Our next presentation was about construction, and given by Bruce Warshaw, who is the Master Scenic Carpenter. Bruce explained that in addition to carpentry, his expertise also includes metal work, such as working with steel beams and steel supporting structures for the scenery. Bruce explained that his area receives the design documents and they are tasked with determining the best way to build the scenery, whether from wood or metal or other materials. We first got to look at the large blinds that are being used as the projection backdrops for the YAP Don Pasquale production. The blinds are 20 feet high and work just like blinds that we use in our homes, but because they had to be 20 feet high, they needed to have special metal reinforcement in the head-rails. Another technical glitch that had to be overcome was that standard blind slats have lots of holes in them for normal blind operation and this wouldn’t work for the production because it would mean light would shine through during the performance, spoiling the projections. So Bruce’s team had to order solid slats and then drill only a couple of tiny holes in each slat so the blinds could be opened and closed properly. As I recall, there were hundreds of slats that had to be drilled and then hand inserted into the little strings that control the blinds. It was amazing to hear about the level of detail that these folks go through to ensure a seamless production.

Bruce Warshaw shows the tour group the grass used in Orphée et Eurydice.
Photo by Alan Alabastro

We then moved onto a discussion of the grass mounds that were built for the Elysian Fields in the Orphée production. We got to look at detailed design drawings for the steel and wood structures and learned how each section of grass had to support a certain amount of weight because several dancers and performers would be running up and down these structures. We also learned about the artificial grass and saw it in a large roll, and learned how it had to be attached to the supporting structures and then how all of the structures were held together on stage.

Our third and final presentation was by Kitty Kavanaugh, Master Scenic Artist, who spoke to us about scenic arts. As we sat down to hear Kitty’s presentation, one of the artists on her team was finishing up the painting of a large Picasso reproduction that was going to be used in Don Pasquale.

A reproduction of a Picasso painting, for the current Young Artists Program production of Don Pasquale.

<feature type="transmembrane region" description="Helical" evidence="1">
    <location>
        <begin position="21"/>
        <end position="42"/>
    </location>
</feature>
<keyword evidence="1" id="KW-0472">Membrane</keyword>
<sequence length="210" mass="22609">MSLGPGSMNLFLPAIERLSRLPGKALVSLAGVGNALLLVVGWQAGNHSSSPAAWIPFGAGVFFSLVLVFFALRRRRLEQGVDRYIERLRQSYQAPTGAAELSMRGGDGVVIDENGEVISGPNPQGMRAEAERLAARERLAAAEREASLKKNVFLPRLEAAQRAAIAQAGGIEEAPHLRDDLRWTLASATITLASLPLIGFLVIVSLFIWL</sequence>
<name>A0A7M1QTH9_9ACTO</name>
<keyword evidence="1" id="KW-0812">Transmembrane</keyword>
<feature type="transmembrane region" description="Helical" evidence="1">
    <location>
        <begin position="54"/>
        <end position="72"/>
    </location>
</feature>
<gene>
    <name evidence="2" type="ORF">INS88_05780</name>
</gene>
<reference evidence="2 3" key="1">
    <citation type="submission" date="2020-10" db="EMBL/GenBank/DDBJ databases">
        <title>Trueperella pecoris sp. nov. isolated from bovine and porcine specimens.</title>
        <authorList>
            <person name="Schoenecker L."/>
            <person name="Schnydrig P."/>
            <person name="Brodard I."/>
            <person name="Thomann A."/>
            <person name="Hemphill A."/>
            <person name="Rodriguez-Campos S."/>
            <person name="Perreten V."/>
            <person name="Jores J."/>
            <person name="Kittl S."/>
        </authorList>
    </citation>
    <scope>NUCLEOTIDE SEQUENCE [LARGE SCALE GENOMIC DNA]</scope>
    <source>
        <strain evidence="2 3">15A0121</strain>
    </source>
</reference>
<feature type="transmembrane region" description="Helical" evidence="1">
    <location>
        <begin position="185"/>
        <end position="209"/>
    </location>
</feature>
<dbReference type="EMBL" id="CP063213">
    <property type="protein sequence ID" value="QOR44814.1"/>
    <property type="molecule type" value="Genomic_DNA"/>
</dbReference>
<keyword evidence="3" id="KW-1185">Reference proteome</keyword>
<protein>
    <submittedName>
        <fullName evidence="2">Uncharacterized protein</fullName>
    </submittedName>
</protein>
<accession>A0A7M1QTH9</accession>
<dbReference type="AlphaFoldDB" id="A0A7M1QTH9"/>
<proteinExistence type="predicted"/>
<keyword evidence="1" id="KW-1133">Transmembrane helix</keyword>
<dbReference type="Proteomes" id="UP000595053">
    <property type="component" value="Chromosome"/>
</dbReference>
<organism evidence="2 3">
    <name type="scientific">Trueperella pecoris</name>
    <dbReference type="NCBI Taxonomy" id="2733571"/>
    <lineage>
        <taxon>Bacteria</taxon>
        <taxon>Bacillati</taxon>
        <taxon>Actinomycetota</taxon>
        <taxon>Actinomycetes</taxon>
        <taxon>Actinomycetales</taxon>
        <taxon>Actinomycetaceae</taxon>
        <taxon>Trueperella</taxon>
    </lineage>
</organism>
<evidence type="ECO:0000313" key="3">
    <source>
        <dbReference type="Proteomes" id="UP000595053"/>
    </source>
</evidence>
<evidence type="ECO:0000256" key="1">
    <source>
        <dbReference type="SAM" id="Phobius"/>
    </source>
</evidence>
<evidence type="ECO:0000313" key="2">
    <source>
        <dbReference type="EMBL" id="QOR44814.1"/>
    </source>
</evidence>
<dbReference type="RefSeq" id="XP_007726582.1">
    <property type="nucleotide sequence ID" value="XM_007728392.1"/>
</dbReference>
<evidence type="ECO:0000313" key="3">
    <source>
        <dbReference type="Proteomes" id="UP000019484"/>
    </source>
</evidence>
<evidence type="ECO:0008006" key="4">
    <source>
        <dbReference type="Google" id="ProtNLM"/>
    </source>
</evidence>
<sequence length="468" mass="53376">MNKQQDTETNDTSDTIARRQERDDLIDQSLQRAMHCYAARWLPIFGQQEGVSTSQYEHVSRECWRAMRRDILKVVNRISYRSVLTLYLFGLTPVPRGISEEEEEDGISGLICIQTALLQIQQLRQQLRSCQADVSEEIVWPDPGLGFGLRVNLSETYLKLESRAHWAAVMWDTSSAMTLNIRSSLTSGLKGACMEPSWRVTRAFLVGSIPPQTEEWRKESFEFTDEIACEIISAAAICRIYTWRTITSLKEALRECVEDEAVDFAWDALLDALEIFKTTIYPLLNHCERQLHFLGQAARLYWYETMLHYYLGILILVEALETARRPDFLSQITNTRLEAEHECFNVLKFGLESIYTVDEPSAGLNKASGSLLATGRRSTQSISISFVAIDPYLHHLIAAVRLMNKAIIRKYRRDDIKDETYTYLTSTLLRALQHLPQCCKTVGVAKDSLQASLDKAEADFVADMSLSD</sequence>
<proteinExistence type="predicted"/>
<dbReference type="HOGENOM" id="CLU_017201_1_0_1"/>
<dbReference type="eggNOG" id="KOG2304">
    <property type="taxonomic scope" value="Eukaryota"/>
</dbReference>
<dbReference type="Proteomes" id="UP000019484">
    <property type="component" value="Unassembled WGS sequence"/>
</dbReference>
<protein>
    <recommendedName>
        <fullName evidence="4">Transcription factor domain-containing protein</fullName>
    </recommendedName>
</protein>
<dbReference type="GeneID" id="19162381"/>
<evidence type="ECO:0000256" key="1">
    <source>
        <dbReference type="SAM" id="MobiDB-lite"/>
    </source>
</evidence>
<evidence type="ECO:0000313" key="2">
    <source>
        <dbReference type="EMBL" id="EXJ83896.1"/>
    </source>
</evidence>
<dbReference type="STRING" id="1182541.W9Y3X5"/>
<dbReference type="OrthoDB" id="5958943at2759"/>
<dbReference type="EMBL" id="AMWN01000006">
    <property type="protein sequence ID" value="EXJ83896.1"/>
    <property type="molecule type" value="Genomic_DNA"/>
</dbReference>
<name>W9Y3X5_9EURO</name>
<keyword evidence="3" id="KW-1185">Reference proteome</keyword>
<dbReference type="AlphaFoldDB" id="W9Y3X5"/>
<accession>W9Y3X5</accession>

Photo by Alan Alabastro

We then moved onto discussion of the scenery from Orphée and we focused on the large ball of roots that was used in the second act. Kitty explained how the root ball, which looked three dimensional during the production, was actually painted and since it was on velour, they were able to create a three dimensional look. She also showed us the tools they used to paint the stage surface for Orphée and explained how the paint had to hold up with people walking and bicycling on it. Kitty showed us samples of different materials that were used in the backdrop of the Furies segment of Orphée, where the backdrop was a webbing of light-colored crisscrossing lines or bones on a dark backdrop. Here again, the painting on velour gave a very three-dimensional look that was eerie and perfectly appropriate for that scene. We had lots of good questions and discussion within our group and we hated to leave.

Kitty Kavanaugh explains the inspiration for Act II of Orphée et Eurydice.
Photo by Alan Alabastro

As we all got ready to board the bus for the return ride home, Michael Moore held a large section of the special curtain that was first used in Ring 2009. We all got to see close-up and feel all of the different types of fabric that were woven to create the curtain. Michael explained how the curtain was created at the Scenic Studios with weavers crawling on the floor to create that masterpiece.

Michael Moore shows a guest the curtain developed for the Ring in 2009.
Photo by Alan Alabastro

We boarded the bus for the drive back to the Opera offices. Again there was lots of rousing and interesting conversation as folks discussed their impression of all the wonderful presentations by the folks at the Scenic Studios. It was a wonderful evening—one of the best—and everyone looked tired and happy as we walked to our cars to drive home. A terrific time was had by all.

--Marie Kennedy